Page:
The surprise vote in favour of Brexit in the UK’s “advisory referendum” has repercussions which legal and political commentators have barely begun to work through. Over the past 43 years, the English legal and regulatory system has become increasingly integrated with the EU and, as the House of Lords EU Select Committee made clear in May, disentanglement will not be straightforward.
As a matter of strict legality the UK has a choice when to initiate the withdrawal process – under Article 50 of the Lisbon Treaty. At present it appears that the Government wishes to take no action until October whilst, understandably, the EU wants to start immediately and political pressure is likely to be applied.
Withdrawal from the EU removes an obstacle to withdrawal from the Council of the Europe and the removal of enforceable human rights from domestic law. This course is favoured by Theresa May – the “stop Boris” candidate for Prime Minister. Its potential impact on media law is uncertain – it might turn out to leave the law of privacy intact.
For media and information lawyers the most important legal issue arising out of withdrawal is the fate of the Data Protection Act 1998 (and its Euro-replacement, the General Data Protection Regulation). This has already been the subject of a number of blog posts (see below). The consensus is that, if the UK wishes to continue trading with the EU it will need to maintain a data protection regime which accords with the GDPR. In short, that nothing will change.
The role played by the media in the Leave victory has been controversial. The overwhelming pro-Brexit press characteristically failed in its “duty” to scrutinise the promises of the campaign. Nick Cohen reminds us of journalistic mendacity and the fact that the leading Brexiteers, Michael Gove and Boris Johnson, are journalists turned politicians.
The UN Special Rapporteur on freedom of expression has issued his 2016 Report on the promotion and protection of the right to freedom of opinion and expression [pdf]. This report marks the launch of a new project exploring issues at the intersection of State action, the private sector and freedom of expression in a digital age. The report provides an overview of the regulatory ecosystem that underpins the Internet and trends in State and private action that implicate freedom of expression online.
On 8 June 2016, Stephens J gave a judgment in Board of Governors of Campbell College v Independent News and Media ( NIQB 51). He held that, in Northern Ireland, an application to make a statement in open court could be made by issuing a summons (in England an “application notice”) and that it was not necessary to issue a writ of summons (in England a “claim form”).
The Socially Aware blog has a round up of stories on Livestreaming, guidance for judges on social media use and a number of other topics.
Data Protection and Data Privacy
The withdrawal of the UK from the EU has obvious implications for data protection. However, as the ICO pointed in a press statement last week, the Data Protection Act 1998 remains the law of the land and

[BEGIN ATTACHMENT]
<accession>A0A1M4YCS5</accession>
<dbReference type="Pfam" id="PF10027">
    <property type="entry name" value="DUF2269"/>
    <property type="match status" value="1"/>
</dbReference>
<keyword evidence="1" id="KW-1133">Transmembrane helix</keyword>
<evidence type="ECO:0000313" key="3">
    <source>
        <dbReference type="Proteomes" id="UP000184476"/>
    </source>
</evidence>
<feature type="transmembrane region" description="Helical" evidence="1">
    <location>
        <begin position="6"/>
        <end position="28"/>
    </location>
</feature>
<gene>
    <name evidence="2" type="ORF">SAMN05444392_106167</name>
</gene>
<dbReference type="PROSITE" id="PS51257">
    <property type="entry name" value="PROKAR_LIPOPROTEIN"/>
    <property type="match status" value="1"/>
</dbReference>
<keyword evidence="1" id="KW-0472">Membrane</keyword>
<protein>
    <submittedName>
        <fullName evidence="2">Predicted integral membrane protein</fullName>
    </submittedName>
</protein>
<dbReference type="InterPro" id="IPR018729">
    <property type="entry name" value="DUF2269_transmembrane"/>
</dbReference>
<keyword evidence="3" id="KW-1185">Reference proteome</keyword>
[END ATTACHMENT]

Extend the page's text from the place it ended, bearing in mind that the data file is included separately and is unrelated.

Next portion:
if the UK wants to trade with the Single Market on equal terms we would have to prove ‘adequacy’ – in other words UK data protection standards would have to be equivalent to the EU’s General Data Protection Regulation framework starting in 2018.
Many blogs, law firms and others have commented on the Brexit and data protection issue, in including
- “Brexit and the Future of Data Protection”, Anya Proops, Panopticon
- “What does Brexit mean for data protection?” Nick Graham, Privacy and Cybersecurity Law.
- “Brexit and data protection: What does it mean for you?” Phil Lee, Privacy, Security and Information Law.
- “UK Votes to Leave the EU: Data Protection Standards Unlikely to Be Affected”. Hunton Williams, Privacy and Information Security Law Blog.
- “Brexit: Data protection and cyber security law implications”, James Mullock and Simon Shooter, Bird & Bird.
fieldfisher have a review of Mary Meeker’s 2016 Internet Trends analysis, and the Privacy, Security and Information law blog has a post on the privacy aspects of the analysis.
The Register has a post entitled “Mandarins plotted to water down EU data protection regs” which indicates that HMRC was hoping to put in place “exemptions” from GDPR.
Statements in Open Court and Apologies
In a Statement in Open Court read before Warby J on 20 June 2016, pro-Brexit campaigner and former MP George Galloway has apologise and agreed to pay costs and damages to his former aide Aisha Ali-Khan. The statement can be found here. There were news reports in the Independent, the Standard and in Private Eye.
There was also a statement in open court in the case of Morris v Local World [pdf]. We had a case comment about this.
Newspapers Journalism and Regulation
Friday’s newspapers struggled to reflect the “breathtaking nature” of the Brexit vote. Roy Greenslade has a post looking at the various front pages. We had a post about the role of newspapers in the vote.
According to a poll conducted by the Electoral Reform Society, 34% of the public believed that the BBC’s coverage was the key source of news for the EU referendum. There was post about the poll on the Greenslade blog.
Roy Greenslade has an interesting post entitled “Should governments bail out newsprint newspapers?”
The Zelo Street blog has a piece on Louise Mensch and the referendum result: “Don’t Menshn Brexit, Stupid”
Last week in the Courts
The trial in Economou v De Freitas continued on 20 and 22 June 2016 before Warby J. Judgment was reserved.
The trial in Ghuman v Ghuman continued before Dingemans J on 20 and 21 June 2016 and judgment was, again, reserved.